Last night, as I walked on the road that leads me home, I saw a deer sitting in the meadow. The moon was out, and the few stars not clouded with the glow of human endeavors kept their lights unmoving in the endless sea of almost darkness. The deer sat there, away from the road, away from the forest.
Though I did not mean to, my feet carried me off the path, away from the lamps that tried so hard to hide the night, and I went down into the meadow. I slowly walked toward the deer, but it sat still, unmoving. The grass beneath my feet was soft, inviting, and the dark, living stillness of the meadow filled my heart with peace.
I was gone, finally, away from all the day’s running. I sat down, and let the night envelop me. My ears drank in the songs of praise, a hundred crickets lifting up their voices, and the deer, not twenty feet away, listened with me.
A voice inside me whispered: “He makes me to lie down in green pastures… He restores my soul.” For a long time we sat, no one but me, the deer, and the One whose presence gave us life.
I did not see the deer get up. But I watched as it walked back and forth, first one way, then the other. It stared into my eyes, questioning my presence, and I began to wonder what it saw.
I sat there, and did not move from the shadows. The deer took two steps toward me, then stopped. It was close enough I could almost feel it breathe. I knew I should look away, but I did not. My own eyes shone back.
An insect crawled up and down my back, and mosquitoes, ever loving the sweet smell of my blood, began to hover dangerously near, multiplying the number of welts I longed to rub with the fresh leaves of clover growing near my hand.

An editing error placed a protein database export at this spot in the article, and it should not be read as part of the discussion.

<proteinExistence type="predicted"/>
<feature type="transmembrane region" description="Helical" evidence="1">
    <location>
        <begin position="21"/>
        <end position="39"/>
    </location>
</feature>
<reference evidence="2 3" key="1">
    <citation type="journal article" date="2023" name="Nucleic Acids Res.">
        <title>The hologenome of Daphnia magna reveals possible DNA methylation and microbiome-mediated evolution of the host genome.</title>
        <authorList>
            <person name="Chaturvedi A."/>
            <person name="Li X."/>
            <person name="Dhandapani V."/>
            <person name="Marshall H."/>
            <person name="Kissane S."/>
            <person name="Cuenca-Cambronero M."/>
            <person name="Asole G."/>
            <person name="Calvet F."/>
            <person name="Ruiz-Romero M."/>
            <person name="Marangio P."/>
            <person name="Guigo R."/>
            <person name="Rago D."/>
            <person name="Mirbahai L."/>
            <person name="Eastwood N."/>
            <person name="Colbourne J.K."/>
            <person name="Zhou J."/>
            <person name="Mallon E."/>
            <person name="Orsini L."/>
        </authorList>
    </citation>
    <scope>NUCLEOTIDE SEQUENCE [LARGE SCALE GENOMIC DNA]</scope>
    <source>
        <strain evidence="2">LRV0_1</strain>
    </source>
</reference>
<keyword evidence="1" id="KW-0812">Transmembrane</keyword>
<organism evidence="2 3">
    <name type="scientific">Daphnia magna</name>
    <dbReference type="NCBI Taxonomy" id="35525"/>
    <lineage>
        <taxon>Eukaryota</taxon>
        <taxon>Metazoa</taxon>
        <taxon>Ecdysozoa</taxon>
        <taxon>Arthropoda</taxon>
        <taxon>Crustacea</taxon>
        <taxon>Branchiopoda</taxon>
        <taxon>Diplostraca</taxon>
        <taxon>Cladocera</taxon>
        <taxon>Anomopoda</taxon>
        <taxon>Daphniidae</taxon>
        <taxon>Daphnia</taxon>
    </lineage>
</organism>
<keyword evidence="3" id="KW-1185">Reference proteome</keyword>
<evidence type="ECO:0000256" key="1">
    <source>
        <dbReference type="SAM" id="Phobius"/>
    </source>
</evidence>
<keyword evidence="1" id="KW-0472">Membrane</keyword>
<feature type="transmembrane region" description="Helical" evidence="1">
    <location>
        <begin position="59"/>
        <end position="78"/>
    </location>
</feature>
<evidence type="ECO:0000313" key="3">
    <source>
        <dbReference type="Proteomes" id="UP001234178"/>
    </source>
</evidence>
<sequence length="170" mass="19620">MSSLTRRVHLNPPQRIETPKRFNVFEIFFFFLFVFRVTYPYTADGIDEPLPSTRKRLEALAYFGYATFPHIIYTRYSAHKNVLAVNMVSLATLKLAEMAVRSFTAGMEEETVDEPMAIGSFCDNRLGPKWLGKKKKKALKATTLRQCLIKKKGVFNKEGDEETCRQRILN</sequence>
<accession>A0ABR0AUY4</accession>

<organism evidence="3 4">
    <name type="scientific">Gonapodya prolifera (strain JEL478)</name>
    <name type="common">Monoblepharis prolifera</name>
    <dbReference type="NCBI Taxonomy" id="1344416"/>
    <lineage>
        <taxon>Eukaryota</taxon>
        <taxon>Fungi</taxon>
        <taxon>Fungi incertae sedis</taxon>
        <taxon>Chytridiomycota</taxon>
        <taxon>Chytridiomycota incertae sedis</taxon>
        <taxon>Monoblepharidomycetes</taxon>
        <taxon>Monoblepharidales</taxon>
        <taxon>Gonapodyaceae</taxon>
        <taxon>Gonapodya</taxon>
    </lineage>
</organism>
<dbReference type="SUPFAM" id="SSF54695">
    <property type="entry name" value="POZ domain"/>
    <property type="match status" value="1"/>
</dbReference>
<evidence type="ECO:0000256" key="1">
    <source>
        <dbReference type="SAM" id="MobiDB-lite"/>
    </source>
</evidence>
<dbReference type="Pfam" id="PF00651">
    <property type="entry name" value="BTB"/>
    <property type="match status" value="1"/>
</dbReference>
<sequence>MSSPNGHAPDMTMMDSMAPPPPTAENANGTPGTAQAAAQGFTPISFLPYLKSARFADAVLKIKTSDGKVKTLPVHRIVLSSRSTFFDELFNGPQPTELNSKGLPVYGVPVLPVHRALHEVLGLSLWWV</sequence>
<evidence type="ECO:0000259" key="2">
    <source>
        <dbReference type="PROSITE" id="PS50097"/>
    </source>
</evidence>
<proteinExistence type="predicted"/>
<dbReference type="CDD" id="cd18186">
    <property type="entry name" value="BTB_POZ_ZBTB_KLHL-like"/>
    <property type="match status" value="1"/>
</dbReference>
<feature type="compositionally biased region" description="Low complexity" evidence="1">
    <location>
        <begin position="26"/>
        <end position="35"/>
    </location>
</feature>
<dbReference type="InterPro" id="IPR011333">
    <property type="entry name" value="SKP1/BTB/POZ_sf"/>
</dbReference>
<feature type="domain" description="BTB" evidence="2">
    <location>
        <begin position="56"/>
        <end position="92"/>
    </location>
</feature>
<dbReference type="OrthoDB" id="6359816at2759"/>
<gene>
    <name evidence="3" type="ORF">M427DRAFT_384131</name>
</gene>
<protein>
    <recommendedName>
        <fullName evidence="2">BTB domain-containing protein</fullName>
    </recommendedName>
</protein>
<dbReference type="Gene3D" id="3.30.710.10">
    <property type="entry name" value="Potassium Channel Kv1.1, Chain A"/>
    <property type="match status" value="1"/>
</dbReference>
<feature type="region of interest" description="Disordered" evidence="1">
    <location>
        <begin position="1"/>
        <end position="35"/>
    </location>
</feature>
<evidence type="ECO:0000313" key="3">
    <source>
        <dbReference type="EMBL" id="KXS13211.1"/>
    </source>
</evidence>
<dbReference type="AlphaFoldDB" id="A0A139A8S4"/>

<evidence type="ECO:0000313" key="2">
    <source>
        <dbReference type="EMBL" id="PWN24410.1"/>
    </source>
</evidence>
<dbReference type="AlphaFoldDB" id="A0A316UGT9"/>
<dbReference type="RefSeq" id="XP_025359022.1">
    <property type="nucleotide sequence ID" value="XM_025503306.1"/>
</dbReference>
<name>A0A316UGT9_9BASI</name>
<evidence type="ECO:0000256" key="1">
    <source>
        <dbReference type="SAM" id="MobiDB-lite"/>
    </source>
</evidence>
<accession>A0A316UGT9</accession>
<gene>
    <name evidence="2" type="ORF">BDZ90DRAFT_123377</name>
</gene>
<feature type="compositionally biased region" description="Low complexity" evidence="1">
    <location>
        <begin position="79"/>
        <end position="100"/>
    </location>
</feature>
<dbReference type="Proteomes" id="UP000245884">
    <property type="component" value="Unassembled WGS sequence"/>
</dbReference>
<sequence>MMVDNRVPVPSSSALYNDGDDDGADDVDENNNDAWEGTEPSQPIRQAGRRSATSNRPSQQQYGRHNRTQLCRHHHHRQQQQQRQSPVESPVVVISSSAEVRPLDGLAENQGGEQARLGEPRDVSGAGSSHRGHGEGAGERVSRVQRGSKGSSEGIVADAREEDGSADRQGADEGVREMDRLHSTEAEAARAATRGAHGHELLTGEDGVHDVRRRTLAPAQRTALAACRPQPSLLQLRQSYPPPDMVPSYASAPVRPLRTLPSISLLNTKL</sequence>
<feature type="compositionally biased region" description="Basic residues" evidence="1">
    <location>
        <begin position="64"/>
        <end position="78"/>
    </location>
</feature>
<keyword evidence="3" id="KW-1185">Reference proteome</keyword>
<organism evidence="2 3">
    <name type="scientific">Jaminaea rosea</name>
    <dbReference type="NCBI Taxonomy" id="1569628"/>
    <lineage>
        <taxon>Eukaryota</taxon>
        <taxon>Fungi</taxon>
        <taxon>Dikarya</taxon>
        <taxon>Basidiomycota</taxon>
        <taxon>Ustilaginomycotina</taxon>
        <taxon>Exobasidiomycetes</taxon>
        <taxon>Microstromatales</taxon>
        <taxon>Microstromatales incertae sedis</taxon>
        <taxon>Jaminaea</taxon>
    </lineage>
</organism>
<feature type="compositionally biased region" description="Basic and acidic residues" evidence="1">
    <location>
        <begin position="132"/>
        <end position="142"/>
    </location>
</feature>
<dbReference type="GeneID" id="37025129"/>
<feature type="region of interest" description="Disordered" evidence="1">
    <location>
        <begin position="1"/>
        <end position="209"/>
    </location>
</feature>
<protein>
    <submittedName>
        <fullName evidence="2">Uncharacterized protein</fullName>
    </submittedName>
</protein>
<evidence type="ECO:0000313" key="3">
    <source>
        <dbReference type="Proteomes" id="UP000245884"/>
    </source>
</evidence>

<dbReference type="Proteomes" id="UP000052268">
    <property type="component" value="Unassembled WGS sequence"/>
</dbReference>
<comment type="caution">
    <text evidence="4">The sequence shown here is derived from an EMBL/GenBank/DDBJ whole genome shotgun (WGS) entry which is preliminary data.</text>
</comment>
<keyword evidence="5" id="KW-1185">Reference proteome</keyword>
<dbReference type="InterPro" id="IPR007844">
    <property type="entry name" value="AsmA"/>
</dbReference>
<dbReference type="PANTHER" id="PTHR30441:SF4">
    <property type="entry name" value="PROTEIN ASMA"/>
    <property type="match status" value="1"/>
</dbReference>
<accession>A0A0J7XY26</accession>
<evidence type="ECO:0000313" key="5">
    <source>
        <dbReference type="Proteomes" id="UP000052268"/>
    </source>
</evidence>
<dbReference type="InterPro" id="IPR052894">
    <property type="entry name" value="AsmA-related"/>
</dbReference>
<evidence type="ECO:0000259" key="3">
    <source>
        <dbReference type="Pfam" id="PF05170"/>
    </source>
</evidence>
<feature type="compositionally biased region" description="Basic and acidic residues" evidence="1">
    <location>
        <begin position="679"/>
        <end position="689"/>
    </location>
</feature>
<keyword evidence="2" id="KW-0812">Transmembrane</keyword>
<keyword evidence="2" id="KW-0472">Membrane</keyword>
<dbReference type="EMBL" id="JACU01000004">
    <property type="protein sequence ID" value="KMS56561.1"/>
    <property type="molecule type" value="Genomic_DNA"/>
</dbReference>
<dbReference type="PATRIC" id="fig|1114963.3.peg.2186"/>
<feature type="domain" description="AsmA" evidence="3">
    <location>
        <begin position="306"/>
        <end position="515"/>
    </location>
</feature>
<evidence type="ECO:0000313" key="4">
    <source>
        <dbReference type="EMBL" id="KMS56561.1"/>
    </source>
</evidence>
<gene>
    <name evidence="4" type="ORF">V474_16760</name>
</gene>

But still I kept my vigil. The deer lifted one leg and let it fall once more to the earth.
I sat there still, watching the deer, in awe of its Creator. The deer had turned from my gaze, and once more took a few steps toward my left, then turned again and slowly, step by step, made its way toward the road.
A lamp watched over the street, stretching its circle of light toward the meadow. As the deer entered this new domain, it stopped to take its fill of the grass underneath its feet.
Someone rode past then, whether on a bike or a car I do not know. All I remember were the tears I heard in the voice of the deer as it ran from the sites of human life. It was the first time I heard a deer call out.
I sat there still, gazing up at the line of trees where the deer had disappeared, watching the stars, still unmoving in their cold, heavenly reign.
The stars of the earth cast a warmer glow, flitting about in short pulses of light as they searched for love among their kind. After a time, I could see two other stars, alive inside the eyes of the deer, far off on the end of the meadow, still watching, but coming near once more.
It moved in front of me again, but as it neared, my once still heart wrenched within me, and as it looked into my eyes for one last time, my whole form grew rigid as I remembered the sound it had uttered, the fear that lived inside its own heart. I looked away. It was scared now, and I knew it.
I did not look into its eyes again, but I sat still as it warily watched me, slowly pacing back and forth until it once more moved toward the light. I kept my head down, hoping, praying it might be able to pass. But it did not like my stillness.
A man walked down the road, but I was not aware of his approach until his footsteps died away. I still looked down, feeling only the movements of the deer.
The sounds of a car drifting through the night slowly reached my ears, and I dared to lift my head. The deer looked up. Once more it lifted up its voice, and I knew—or was it only a feeling?—that I was the one who had made it cry.
Patricia Dawson is a graduate student in history at the University of North Carolina at Chapel Hill.